Thursday, July 11, 2019

The Erickson Report, Page 4: A Longer Look at open borders

The Erickson Report, Page 4: A Longer Look at open borders

I promised last week to follow up on the idea of open borders as being worth a look. But what happened is that it wound up turning into A longer look - a longer look at open borders.

Open borders, in case the concept is not clear from the name, refers to a policy of unrestricted immigration, of free travel into and out of a nation with no more fuss than crossing the border between two US states. There can be trivial variations on that, such as requiring you to have either money for a few days' expenses or a place to stay, but we're not going to bother with those.

Okay. There are generally two types of argument, which sometimes overlap, raised in support of open borders: an economic one and a moral one.

At the top, one thing that can't be denied is that it would save money on enforcement. Open borders means no walls, no fences, no screening at airports, no ICE, no deportations, no detention centers, no immigration courts. The US spends in the neighborhood of $20 billion annually in immigration enforcement. Meanwhile, one study pegs the economic cost of wait times at the US-Mexico border alone to be more than $12 billion a year. Add the economic costs of wait times at other ports of entry and we could easily be talking about $40 billion a year on border security.

That's a lot of money but still it's small change in the larger, particularly the world, economy, so there's got be more to the economic argument, and there is. The real economic argument is based on hypothetical notions of economic efficiency.

The idea is that just as open borders in goods - "free trade" - supposedly allows physical resources to flow where they can be deployed most productively for their best use, so open borders for workers allows human resources to flow where they can be deployed most productively - and yes, workers do become more productive as they move from a poor country to a rich one because they join a labor market with ample capital and a predictable legal system.

The result of all this increased productivity, it's claimed, is that the world gets richer.

According to, four different studies have shown that, depending on the level of movement in the global labor market, the estimated growth in “gross world product” - the worldwide equivalent of GDP - would be in the range of 67% to 147%. Effectively, open borders would double the world's economic activity.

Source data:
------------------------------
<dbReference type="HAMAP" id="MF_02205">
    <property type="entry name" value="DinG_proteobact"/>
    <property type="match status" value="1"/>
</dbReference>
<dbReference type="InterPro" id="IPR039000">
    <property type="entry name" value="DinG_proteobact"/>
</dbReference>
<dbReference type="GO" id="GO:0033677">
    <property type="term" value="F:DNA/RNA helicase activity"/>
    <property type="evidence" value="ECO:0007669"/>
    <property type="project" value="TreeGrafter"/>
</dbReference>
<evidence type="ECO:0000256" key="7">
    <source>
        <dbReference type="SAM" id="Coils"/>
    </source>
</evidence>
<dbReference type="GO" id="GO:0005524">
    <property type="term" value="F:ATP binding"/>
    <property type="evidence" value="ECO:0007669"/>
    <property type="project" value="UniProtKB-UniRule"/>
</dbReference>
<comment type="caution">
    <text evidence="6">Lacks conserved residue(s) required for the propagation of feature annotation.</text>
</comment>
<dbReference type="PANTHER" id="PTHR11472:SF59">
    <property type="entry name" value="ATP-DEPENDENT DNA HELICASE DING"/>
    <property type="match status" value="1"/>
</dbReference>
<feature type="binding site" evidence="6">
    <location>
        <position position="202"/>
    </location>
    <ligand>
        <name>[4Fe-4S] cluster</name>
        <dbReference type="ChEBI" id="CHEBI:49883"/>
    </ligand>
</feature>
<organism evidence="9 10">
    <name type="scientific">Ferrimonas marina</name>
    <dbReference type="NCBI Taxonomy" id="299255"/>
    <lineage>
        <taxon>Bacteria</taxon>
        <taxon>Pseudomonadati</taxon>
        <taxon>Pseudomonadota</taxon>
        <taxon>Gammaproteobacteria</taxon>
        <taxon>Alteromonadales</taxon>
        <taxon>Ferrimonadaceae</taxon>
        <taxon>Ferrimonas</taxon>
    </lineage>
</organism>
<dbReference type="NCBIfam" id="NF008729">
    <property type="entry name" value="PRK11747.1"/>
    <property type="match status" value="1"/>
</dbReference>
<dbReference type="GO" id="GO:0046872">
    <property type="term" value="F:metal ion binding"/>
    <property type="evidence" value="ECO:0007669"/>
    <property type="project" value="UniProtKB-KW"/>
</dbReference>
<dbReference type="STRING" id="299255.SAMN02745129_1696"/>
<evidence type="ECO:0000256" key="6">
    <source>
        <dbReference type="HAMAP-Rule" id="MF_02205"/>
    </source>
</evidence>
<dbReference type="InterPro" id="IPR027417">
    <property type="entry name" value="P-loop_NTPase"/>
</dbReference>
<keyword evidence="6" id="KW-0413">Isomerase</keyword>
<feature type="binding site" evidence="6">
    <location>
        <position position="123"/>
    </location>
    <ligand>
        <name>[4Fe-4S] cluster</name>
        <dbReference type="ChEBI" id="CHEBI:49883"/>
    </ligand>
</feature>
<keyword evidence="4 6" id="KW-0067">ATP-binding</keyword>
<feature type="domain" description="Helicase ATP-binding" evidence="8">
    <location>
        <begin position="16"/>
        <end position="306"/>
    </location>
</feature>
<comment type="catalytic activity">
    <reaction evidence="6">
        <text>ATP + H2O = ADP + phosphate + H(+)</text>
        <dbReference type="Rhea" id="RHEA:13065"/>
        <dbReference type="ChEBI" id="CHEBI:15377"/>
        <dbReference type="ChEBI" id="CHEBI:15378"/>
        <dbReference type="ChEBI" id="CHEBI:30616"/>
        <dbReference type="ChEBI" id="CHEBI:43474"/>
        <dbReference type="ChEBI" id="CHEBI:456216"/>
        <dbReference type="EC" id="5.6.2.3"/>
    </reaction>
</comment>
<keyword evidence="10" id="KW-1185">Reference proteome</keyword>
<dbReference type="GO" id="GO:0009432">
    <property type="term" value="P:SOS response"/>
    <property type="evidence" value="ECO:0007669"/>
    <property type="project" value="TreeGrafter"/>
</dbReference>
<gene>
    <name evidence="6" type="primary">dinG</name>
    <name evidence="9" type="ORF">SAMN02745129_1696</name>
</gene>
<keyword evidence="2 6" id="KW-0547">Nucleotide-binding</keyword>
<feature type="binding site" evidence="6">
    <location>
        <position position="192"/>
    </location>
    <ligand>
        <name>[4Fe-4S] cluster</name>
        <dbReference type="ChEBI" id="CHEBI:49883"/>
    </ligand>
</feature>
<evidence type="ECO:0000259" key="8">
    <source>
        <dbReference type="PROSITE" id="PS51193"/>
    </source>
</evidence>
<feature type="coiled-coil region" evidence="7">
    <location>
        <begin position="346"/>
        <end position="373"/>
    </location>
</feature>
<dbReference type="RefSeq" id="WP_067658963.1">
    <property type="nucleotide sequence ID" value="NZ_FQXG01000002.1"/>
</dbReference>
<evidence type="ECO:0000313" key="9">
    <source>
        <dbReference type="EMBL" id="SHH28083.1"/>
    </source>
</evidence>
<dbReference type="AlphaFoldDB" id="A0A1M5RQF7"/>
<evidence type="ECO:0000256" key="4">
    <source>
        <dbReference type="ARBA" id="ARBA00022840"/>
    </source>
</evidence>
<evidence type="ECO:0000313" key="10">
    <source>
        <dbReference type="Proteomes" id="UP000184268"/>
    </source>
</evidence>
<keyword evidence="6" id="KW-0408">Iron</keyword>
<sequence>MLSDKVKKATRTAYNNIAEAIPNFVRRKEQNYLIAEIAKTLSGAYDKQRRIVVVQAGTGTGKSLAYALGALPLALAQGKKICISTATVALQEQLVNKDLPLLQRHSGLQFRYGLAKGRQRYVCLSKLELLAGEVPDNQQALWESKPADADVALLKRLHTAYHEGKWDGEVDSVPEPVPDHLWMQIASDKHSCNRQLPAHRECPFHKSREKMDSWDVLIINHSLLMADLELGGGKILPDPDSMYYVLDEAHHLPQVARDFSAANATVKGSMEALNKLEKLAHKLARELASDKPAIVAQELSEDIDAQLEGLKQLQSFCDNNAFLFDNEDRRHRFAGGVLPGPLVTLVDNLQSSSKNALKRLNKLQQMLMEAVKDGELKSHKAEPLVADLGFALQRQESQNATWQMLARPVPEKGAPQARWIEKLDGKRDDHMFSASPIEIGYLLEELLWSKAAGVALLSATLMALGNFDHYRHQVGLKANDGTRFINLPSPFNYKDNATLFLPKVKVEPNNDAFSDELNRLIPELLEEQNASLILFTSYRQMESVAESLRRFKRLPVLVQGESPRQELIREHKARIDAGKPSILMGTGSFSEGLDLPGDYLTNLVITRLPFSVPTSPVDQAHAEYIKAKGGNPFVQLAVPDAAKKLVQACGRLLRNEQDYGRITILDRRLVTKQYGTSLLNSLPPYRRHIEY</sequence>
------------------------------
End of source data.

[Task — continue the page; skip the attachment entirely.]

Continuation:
But here is the first rub and part of why I find the argument for open borders interesting enough to consider but not really persuasive. Let's suppose that's true, that open borders  produce a major increase in gross world product - GWP if you prefer. The world as a whole is richer but are the people richer? Or have we just created, as the very argument itself suggests, an even and ever greater divide between the rich nations and the poor ones, between the increasingly rich few and the increasingly desperate many? Even if we are to say that those coming in improve their own lot, what does that mean for those left behind?

It's argued that migrant workers often send money back home through remittances, which again could benefit a select few in those home countries, but how much of an impact could that have on the scale of a national economy, even for a poor nation?

And yes, what about those already here? Would the new arrivals drive down wages? Do they improve their own lot at the cost of driving down the lot of those already here to meet theirs?

The New Internationalist, hardly a right-wing source, says that multiple studies say wages are only minimally affected, if at all, by immigration, citing in particular one from Denmark which followed the wages and employment of every worker in the country between 1991 and 2008 and found that low-skilled wages and employment actually rose in response to the influx of refugees during that time.

Okay but even so, that is about low-skilled workers, not the economy as a whole and it's hard to accept that there is no impact when in the US corporations are increasingly using temporary visas known as H-1Bs to replace American high-skilled, particularly technology, workers with foreign workers because they will work for 25 to even 50 percent less than Americans.

More to the point, all of these cases - from the H-1B program to Denmark's dealing with a flood of refugees and all points in between - are still situations of controlled immigration, even if in the case of Denmark temporarily dramatically increased immigration. They are not open borders and it's reasonable to wonder how far those results can be extrapolated.

Meanwhile, the huge and widening wealth gap we are already seeing here at home is well-known enough to require no further reference; so even if we're to say that with open borders, low-skilled workers would be a little better off, the question remains of if open borders are a pathway, even a tool, for making that wealth gap, that gulf, even wider, that chasm even deeper, that barrier even harder to breach, a way to, if you will, give the poor an extra penny so the rich can have an extra dollar. Or ten. Or a hundred. Or a thousand.